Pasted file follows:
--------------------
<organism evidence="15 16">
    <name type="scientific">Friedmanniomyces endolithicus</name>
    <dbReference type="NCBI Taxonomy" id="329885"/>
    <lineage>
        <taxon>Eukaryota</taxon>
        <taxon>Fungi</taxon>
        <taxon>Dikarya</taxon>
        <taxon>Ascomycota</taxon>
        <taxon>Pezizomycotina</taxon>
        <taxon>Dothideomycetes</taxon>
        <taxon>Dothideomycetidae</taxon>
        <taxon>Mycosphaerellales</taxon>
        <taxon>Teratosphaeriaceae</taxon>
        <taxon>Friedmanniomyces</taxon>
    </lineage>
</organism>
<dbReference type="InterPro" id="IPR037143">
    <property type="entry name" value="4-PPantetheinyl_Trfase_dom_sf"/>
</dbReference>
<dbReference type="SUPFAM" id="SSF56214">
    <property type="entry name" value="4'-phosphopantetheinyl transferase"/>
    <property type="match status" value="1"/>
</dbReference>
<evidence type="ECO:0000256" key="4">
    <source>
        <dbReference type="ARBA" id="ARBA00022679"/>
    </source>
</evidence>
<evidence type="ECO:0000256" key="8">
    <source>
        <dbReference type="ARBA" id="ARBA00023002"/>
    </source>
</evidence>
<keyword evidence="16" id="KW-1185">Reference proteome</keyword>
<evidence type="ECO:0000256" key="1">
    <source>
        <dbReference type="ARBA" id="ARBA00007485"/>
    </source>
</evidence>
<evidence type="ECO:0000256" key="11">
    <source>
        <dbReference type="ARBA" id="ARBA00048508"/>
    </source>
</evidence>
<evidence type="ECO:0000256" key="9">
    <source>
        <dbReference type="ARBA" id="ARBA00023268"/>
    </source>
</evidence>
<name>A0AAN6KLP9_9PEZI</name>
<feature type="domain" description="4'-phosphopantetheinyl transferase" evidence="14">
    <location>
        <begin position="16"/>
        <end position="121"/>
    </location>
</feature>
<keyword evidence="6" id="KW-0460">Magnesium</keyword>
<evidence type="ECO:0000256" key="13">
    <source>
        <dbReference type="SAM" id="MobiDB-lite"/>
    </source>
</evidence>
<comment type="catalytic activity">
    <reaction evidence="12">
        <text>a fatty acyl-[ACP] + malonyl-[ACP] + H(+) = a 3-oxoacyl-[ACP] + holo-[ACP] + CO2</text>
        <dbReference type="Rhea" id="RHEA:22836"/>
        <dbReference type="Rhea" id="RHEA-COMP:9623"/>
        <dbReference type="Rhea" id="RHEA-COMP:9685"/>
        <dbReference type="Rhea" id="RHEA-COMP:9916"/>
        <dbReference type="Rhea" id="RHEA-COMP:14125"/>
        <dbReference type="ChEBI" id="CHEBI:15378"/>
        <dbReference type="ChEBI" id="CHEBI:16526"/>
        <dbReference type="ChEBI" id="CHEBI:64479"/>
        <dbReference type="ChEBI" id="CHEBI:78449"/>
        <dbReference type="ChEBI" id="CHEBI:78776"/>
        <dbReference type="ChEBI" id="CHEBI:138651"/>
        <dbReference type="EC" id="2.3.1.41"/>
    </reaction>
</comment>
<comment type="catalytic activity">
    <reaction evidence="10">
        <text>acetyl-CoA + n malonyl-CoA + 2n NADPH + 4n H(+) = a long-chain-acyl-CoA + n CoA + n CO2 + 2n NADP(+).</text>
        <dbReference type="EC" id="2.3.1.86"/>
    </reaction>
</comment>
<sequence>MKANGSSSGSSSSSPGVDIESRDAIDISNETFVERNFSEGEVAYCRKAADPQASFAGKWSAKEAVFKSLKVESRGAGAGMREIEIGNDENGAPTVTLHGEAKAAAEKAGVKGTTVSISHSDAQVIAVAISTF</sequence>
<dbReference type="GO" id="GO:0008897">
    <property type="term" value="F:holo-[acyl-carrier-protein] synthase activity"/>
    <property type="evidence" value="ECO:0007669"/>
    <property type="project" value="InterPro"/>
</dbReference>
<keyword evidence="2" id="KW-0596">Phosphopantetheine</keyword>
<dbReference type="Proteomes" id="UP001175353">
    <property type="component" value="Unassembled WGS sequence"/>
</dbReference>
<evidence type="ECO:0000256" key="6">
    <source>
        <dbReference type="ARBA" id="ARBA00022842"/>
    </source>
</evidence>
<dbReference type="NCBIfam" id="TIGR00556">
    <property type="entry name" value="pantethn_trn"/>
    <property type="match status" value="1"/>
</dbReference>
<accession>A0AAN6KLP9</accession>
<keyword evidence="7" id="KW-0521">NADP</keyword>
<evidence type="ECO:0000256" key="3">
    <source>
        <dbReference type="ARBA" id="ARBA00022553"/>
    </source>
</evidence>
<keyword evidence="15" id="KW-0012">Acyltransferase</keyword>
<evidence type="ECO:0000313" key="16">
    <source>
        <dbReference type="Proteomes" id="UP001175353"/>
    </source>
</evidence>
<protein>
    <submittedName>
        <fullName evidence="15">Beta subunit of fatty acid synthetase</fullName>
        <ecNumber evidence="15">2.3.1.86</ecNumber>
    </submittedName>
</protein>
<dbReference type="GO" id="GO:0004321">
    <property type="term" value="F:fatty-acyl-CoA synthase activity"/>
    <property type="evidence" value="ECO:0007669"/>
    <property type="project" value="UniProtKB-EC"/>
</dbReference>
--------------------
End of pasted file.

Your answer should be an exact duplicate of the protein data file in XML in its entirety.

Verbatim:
<organism evidence="15 16">
    <name type="scientific">Friedmanniomyces endolithicus</name>
    <dbReference type="NCBI Taxonomy" id="329885"/>
    <lineage>
        <taxon>Eukaryota</taxon>
        <taxon>Fungi</taxon>
        <taxon>Dikarya</taxon>
        <taxon>Ascomycota</taxon>
        <taxon>Pezizomycotina</taxon>
        <taxon>Dothideomycetes</taxon>
        <taxon>Dothideomycetidae</taxon>
        <taxon>Mycosphaerellales</taxon>
        <taxon>Teratosphaeriaceae</taxon>
        <taxon>Friedmanniomyces</taxon>
    </lineage>
</organism>
<dbReference type="InterPro" id="IPR037143">
    <property type="entry name" value="4-PPantetheinyl_Trfase_dom_sf"/>
</dbReference>
<dbReference type="SUPFAM" id="SSF56214">
    <property type="entry name" value="4'-phosphopantetheinyl transferase"/>
    <property type="match status" value="1"/>
</dbReference>
<evidence type="ECO:0000256" key="4">
    <source>
        <dbReference type="ARBA" id="ARBA00022679"/>
    </source>
</evidence>
<evidence type="ECO:0000256" key="8">
    <source>
        <dbReference type="ARBA" id="ARBA00023002"/>
    </source>
</evidence>
<keyword evidence="16" id="KW-1185">Reference proteome</keyword>
<evidence type="ECO:0000256" key="1">
    <source>
        <dbReference type="ARBA" id="ARBA00007485"/>
    </source>
</evidence>
<evidence type="ECO:0000256" key="11">
    <source>
        <dbReference type="ARBA" id="ARBA00048508"/>
    </source>
</evidence>
<evidence type="ECO:0000256" key="9">
    <source>
        <dbReference type="ARBA" id="ARBA00023268"/>
    </source>
</evidence>
<name>A0AAN6KLP9_9PEZI</name>
<feature type="domain" description="4'-phosphopantetheinyl transferase" evidence="14">
    <location>
        <begin position="16"/>
        <end position="121"/>
    </location>
</feature>
<keyword evidence="6" id="KW-0460">Magnesium</keyword>
<evidence type="ECO:0000256" key="13">
    <source>
        <dbReference type="SAM" id="MobiDB-lite"/>
    </source>
</evidence>
<comment type="catalytic activity">
    <reaction evidence="12">
        <text>a fatty acyl-[ACP] + malonyl-[ACP] + H(+) = a 3-oxoacyl-[ACP] + holo-[ACP] + CO2</text>
        <dbReference type="Rhea" id="RHEA:22836"/>
        <dbReference type="Rhea" id="RHEA-COMP:9623"/>
        <dbReference type="Rhea" id="RHEA-COMP:9685"/>
        <dbReference type="Rhea" id="RHEA-COMP:9916"/>
        <dbReference type="Rhea" id="RHEA-COMP:14125"/>
        <dbReference type="ChEBI" id="CHEBI:15378"/>
        <dbReference type="ChEBI" id="CHEBI:16526"/>
        <dbReference type="ChEBI" id="CHEBI:64479"/>
        <dbReference type="ChEBI" id="CHEBI:78449"/>
        <dbReference type="ChEBI" id="CHEBI:78776"/>
        <dbReference type="ChEBI" id="CHEBI:138651"/>
        <dbReference type="EC" id="2.3.1.41"/>
    </reaction>
</comment>
<comment type="catalytic activity">
    <reaction evidence="10">
        <text>acetyl-CoA + n malonyl-CoA + 2n NADPH + 4n H(+) = a long-chain-acyl-CoA + n CoA + n CO2 + 2n NADP(+).</text>
        <dbReference type="EC" id="2.3.1.86"/>
    </reaction>
</comment>
<sequence>MKANGSSSGSSSSSPGVDIESRDAIDISNETFVERNFSEGEVAYCRKAADPQASFAGKWSAKEAVFKSLKVESRGAGAGMREIEIGNDENGAPTVTLHGEAKAAAEKAGVKGTTVSISHSDAQVIAVAISTF</sequence>
<dbReference type="GO" id="GO:0008897">
    <property type="term" value="F:holo-[acyl-carrier-protein] synthase activity"/>
    <property type="evidence" value="ECO:0007669"/>
    <property type="project" value="InterPro"/>
</dbReference>
<keyword evidence="2" id="KW-0596">Phosphopantetheine</keyword>
<dbReference type="Proteomes" id="UP001175353">
    <property type="component" value="Unassembled WGS sequence"/>
</dbReference>
<evidence type="ECO:0000256" key="6">
    <source>
        <dbReference type="ARBA" id="ARBA00022842"/>
    </source>
</evidence>
<dbReference type="NCBIfam" id="TIGR00556">
    <property type="entry name" value="pantethn_trn"/>
    <property type="match status" value="1"/>
</dbReference>
<accession>A0AAN6KLP9</accession>
<keyword evidence="7" id="KW-0521">NADP</keyword>
<evidence type="ECO:0000256" key="3">
    <source>
        <dbReference type="ARBA" id="ARBA00022553"/>
    </source>
</evidence>
<keyword evidence="15" id="KW-0012">Acyltransferase</keyword>
<evidence type="ECO:0000313" key="16">
    <source>
        <dbReference type="Proteomes" id="UP001175353"/>
    </source>
</evidence>
<protein>
    <submittedName>
        <fullName evidence="15">Beta subunit of fatty acid synthetase</fullName>
        <ecNumber evidence="15">2.3.1.86</ecNumber>
    </submittedName>
</protein>
<dbReference type="GO" id="GO:0004321">
    <property type="term" value="F:fatty-acyl-CoA synthase activity"/>
    <property type="evidence" value="ECO:0007669"/>
    <property type="project" value="UniProtKB-EC"/>
</dbReference>